Just like humans, dogs sometimes need to be treated for illnesses and injuries.
Launched in 2007, Pet Blood Bank UK is the only charity that provides a canine blood bank service for all veterinary practitioners across the UK. Similar to the human blood service, dog owners kindly bring along their much loved canine companions to give blood at one of Pet Blood Bank's many sessions across the country.
We were able to speak to superstar doggy blood donor Amy the Greyhound (and her pawrents, Emily and Robert) about Amy's selfless donations.
Could you introduce yourselves?
Hello, we are Emily and Robert, and we adopted Amy our retired Greyhound one and a half years ago.
In an earlier life, Amy was known by her racing name Gone Girl, winning races at Sheffield Racing Track.
At the ripe age of 3, Amy ran her last race due to breaking her leg on the track. We adopted her a couple of months later and she has made a full recovery. You would never guess she had a broken leg when she runs after squirrels!
How did you and Amy find each other?
After reading online about how well behaved and calm Greyhounds are, we travelled up to Sheffield to look at adopting. We walked a number of male dogs (originally our preference), and were given Amy by chance. We knew after a few moments that she was the one for us. The following weekend we brought her to our forever home.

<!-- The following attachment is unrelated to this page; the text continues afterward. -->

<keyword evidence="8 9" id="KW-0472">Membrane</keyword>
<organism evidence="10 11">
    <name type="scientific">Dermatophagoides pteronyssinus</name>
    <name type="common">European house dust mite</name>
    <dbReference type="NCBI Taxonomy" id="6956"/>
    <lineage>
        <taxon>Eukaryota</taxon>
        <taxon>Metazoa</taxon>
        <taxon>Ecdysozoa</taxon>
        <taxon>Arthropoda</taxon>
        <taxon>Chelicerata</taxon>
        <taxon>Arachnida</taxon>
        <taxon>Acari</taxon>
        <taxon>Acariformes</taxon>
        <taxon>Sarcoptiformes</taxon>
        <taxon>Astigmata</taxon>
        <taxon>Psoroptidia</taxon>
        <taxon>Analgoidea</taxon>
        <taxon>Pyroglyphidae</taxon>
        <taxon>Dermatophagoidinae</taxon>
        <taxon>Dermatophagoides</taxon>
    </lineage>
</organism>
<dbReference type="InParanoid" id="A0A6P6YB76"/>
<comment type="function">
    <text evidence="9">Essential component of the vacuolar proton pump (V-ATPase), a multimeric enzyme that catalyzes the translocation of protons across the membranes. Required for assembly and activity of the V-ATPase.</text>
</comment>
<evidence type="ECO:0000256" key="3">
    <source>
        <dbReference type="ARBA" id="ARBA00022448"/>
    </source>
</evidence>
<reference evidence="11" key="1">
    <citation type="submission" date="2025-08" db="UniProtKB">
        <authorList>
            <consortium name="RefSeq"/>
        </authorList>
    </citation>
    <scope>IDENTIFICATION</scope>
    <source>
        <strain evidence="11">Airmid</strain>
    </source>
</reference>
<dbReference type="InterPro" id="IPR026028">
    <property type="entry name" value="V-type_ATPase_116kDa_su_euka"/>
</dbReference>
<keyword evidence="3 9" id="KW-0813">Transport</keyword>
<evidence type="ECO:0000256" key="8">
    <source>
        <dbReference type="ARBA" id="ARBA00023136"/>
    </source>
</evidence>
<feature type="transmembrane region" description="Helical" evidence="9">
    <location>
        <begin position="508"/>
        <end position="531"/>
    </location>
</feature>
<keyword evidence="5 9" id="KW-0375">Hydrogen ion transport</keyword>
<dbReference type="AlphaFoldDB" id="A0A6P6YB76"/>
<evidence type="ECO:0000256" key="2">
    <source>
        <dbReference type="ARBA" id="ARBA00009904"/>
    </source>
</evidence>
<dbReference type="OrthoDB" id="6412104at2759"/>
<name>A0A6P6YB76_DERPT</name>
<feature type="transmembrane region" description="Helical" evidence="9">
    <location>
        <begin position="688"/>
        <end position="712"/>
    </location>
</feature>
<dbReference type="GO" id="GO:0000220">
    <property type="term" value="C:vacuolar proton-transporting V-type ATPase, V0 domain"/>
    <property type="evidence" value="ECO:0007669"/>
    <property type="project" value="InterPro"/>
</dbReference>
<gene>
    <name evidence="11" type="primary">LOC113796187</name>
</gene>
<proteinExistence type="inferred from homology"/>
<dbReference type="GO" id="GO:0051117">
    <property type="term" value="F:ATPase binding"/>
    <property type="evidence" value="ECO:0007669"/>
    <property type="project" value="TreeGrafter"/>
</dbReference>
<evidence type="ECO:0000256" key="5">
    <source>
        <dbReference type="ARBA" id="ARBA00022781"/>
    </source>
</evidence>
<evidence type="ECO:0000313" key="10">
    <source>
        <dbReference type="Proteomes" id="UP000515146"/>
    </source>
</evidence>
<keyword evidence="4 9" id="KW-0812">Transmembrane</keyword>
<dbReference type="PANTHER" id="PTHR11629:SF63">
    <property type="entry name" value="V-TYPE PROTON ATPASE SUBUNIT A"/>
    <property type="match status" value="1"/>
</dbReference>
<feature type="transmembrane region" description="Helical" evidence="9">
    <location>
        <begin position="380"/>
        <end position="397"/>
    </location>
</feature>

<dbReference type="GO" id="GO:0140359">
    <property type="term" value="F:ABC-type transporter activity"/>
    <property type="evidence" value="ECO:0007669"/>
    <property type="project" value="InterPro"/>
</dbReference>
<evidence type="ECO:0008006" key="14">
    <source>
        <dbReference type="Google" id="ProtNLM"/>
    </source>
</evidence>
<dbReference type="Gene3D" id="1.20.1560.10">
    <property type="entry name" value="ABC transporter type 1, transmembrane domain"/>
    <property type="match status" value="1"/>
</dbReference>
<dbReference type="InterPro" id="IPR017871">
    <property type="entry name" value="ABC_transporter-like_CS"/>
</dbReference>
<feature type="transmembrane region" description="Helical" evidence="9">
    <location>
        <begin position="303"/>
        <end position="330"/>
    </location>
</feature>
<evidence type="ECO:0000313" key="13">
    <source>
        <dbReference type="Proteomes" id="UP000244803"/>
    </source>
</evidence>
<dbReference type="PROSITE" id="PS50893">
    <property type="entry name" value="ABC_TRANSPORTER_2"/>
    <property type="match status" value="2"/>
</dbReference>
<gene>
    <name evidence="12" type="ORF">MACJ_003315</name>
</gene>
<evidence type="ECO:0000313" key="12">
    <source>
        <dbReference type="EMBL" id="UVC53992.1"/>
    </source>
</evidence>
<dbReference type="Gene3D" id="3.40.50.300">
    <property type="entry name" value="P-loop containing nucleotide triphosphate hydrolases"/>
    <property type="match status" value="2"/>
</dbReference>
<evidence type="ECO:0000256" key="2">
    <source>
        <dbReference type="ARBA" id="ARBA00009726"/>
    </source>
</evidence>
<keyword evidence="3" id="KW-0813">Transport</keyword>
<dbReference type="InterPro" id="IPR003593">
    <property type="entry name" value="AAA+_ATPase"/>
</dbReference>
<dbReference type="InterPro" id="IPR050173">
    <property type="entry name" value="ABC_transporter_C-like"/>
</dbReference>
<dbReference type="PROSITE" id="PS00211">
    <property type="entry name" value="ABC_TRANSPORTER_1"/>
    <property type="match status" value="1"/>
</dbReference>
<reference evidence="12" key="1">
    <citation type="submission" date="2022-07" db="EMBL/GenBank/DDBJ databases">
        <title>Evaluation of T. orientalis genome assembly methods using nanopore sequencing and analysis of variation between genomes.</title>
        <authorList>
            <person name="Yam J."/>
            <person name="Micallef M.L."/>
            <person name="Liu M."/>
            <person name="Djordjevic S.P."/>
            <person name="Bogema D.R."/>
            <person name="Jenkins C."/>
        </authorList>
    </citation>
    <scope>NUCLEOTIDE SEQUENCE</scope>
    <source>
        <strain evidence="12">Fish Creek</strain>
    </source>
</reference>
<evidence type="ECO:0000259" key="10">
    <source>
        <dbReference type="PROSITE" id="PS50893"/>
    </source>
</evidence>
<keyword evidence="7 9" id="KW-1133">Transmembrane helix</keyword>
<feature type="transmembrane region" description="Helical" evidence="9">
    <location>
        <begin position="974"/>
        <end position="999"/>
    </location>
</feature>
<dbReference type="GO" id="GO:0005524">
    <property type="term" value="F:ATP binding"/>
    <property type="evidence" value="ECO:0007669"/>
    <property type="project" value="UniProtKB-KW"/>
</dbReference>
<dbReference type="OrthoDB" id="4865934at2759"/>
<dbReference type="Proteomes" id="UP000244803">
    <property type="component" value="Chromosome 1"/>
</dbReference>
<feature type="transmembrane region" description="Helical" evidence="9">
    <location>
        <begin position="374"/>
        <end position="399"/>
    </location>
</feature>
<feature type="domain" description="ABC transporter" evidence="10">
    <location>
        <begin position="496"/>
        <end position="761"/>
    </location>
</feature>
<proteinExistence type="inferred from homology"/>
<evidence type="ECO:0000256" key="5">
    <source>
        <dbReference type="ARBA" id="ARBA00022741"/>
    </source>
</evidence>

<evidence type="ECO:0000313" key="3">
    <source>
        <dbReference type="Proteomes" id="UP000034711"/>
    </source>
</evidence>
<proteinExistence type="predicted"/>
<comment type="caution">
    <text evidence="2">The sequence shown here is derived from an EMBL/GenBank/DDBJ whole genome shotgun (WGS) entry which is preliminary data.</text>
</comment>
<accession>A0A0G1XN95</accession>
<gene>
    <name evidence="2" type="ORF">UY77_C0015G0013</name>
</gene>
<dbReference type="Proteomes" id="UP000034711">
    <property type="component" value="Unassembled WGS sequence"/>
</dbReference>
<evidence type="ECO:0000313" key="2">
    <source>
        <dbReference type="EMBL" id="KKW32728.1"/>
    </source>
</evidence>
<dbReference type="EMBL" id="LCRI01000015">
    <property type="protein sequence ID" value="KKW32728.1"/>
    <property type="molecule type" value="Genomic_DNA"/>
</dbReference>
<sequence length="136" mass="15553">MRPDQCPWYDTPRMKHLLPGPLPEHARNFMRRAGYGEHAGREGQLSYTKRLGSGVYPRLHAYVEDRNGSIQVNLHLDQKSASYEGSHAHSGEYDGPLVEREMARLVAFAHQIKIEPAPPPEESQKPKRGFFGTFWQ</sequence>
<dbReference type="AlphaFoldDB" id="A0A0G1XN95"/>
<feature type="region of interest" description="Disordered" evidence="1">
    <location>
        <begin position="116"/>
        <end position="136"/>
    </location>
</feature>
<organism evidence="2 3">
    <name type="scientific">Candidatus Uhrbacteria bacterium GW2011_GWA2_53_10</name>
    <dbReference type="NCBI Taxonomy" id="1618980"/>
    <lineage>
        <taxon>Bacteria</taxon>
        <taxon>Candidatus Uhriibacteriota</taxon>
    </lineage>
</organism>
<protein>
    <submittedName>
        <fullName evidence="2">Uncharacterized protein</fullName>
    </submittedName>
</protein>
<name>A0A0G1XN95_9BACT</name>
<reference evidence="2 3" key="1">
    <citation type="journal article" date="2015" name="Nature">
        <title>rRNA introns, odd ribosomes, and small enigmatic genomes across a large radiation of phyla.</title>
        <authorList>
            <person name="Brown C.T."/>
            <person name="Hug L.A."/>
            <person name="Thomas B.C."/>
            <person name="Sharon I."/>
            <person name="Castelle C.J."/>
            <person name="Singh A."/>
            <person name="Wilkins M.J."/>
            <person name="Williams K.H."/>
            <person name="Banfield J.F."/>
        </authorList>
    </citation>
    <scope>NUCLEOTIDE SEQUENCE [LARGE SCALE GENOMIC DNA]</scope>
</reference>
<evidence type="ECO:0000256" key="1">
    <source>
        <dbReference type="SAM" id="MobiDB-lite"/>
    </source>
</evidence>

How did you find out about dog blood donation?
We first saw a sign in our local vets about dogs donating blood, whilst taking Amy for her booster jabs. After a bit of research, we signed her up as Greyhounds are known for being great donors.
Fantastic! Whereabouts does Amy go to give blood?
We go to our local vet at Scarsdale Veterinary Centre. Amy has given blood twice since August 2018.
Is there any additional information that any potential doggy blood donors might need to know?
I believe that dogs need to be over 25kg to give blood, so even as a smaller female Greyhound Amy is around 29kg!
At first we were worried about how she would be whilst giving blood and post treatment, but it didn't bother her at all. She gets a full health check-up and blood analysis at each session so we get peace of mind that she's healthy. We get to help other dogs who might need a blood transfusion and it only takes 20 minutes every few months.
Finally, does Amy get a post-donation reward?
Of course! Just like us humans, Amy needs some energy after giving blood so is given food straight after donation, a goodie bag and her choice of a toy. On Amy's first donation, she was also gifted with a bandana to show off her life-saving abilities!
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An average of five sessions are run weekly throughout veterinary practises and kennels, with over 10,000 registered with the charity. Last year, Pet Blood Bank sent out over 5,000 units of blood and as transfusion medicine advances, the demand continues to grow.Every unit of blood can help to save four other lives, helping to save thousands of lives every year.
If you think your hound could be a lifesaver, please go to www.petbloodbank.org to find out more information about donations near you.